Now I come to the rest of the gracious Speech from the Throne. I observed, in listening to it, that a great deal of it was very familiar to me. On reflection I have come to the conclusion that I have read something very like a great part of it elsewhere and that I have read it in the manifestos both of the Liberal Party and of the Labour Party at the last Election. A great deal of it, almost the whole of it, is not controversial and is really common ground between the three Parties. But there is one point on which I would like to ask a question, and that is in reference to the fourth paragraph from the end, which is in these terms:— The obligation to alleviate hardship caused by the farmer disturbances in Ireland is one which is recognised by My Government and will continue to engage their active attention. I should like the noble Marquess opposite to tell us just what is meant by that. There has been, it must be within the knowledge of many of us—it is certainly within my knowledge—in more than one case the most brutal and wanton destruction, the burning of the homes of persons in Ireland who lived there, who did their best for the country, and who had accepted the Free State. Is what is meant by that paragraph that we should arrange some compensation for those people who have suffered in Ireland, either through the Irish Free State or in some way or another? There are cases of very great hardship, and I should be quite prepared to extend my sympathy. I know so many were people who, after having accepted the Irish Free State quite loyally, after having spent their whole lives living in Ireland amongst the people, and doing their best to contribute to the prosperity of the country, have had their homes most wantonly destroyed with everything in them. If that is one of the things covered by that particular paragraph I regard it with entire sympathy.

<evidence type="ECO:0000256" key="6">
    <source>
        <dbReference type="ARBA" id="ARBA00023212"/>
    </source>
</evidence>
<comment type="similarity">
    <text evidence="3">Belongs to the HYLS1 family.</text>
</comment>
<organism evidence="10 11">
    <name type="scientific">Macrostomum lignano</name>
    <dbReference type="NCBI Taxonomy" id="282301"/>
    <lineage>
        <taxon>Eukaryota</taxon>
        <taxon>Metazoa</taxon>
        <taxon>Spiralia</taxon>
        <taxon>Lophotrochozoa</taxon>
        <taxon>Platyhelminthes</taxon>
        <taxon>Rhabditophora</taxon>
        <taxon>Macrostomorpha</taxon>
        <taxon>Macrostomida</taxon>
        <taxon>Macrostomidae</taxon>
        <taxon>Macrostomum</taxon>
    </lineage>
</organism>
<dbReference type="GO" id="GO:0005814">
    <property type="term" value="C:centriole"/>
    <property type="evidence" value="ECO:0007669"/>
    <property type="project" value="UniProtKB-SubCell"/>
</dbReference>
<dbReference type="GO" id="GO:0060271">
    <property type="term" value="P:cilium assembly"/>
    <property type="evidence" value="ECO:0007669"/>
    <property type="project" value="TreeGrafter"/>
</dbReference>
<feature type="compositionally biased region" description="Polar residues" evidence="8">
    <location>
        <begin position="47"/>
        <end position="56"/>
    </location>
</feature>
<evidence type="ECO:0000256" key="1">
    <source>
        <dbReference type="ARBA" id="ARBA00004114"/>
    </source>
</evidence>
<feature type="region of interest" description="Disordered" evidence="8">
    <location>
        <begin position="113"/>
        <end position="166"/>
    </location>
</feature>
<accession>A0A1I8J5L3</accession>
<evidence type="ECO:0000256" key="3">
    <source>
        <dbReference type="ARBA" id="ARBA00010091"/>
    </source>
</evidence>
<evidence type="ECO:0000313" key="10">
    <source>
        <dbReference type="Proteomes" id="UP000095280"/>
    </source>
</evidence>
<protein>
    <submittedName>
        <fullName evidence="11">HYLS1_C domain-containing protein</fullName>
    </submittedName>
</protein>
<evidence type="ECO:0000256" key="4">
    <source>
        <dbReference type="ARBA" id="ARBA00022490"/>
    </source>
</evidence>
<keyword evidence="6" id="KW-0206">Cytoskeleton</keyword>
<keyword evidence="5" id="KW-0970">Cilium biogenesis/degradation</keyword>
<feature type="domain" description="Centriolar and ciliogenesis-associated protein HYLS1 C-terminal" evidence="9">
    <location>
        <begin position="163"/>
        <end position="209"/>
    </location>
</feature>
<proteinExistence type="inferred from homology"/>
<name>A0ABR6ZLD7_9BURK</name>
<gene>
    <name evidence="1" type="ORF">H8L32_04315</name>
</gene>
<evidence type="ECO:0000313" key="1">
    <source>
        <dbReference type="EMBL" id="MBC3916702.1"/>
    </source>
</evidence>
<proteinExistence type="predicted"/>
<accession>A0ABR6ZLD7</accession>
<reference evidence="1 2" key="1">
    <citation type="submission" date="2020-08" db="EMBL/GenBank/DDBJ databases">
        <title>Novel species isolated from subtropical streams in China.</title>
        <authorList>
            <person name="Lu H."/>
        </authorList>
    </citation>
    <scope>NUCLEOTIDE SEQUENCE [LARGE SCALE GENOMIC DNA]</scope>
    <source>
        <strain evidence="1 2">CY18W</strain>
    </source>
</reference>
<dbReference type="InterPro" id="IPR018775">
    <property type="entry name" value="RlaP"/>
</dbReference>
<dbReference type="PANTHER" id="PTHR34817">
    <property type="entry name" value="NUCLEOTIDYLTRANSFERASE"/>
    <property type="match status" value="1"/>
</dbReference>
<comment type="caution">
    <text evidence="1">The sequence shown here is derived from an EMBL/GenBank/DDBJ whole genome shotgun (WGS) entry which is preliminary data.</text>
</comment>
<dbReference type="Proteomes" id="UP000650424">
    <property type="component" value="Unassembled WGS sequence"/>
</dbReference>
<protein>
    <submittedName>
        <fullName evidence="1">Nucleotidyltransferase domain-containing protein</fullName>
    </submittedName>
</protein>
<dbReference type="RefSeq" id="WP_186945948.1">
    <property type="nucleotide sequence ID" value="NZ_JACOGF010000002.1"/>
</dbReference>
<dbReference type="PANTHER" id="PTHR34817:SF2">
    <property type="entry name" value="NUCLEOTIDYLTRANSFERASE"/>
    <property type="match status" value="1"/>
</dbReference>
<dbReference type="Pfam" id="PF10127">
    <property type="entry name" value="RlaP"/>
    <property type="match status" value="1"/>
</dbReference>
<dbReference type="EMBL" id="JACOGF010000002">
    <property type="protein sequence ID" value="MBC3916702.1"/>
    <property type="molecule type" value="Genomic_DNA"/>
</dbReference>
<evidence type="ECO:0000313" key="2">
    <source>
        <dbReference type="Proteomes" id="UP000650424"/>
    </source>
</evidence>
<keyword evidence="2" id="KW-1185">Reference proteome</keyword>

For the rest, I cannot conclude without observing that we are discussing this Speech under entirely unprecedented circumstances. The Speech is before us, but, as we know perfectly well, what has been present in the minds of all of us here and outside for the last few weeks has been the general situation which has been created by the Dissolution. It is an unprecedented situation. The situation is this. The Conservative Government are in a precarious position, because they are at the mercy of the Liberal and Labour Parties if they vote together. If a Labour Government comes into power it will be in a still more precarious position, because it will be at the mercy of the Conservative Opposition unless at least sixty Liberal Members attend the House of Commons and vote with it. And if the Liberal Government came into Office it would be in a still more precarious position, for it would be at the mercy of either of the other two Parties, unless one supported it against the other. That is not a satisfactory situation for the country.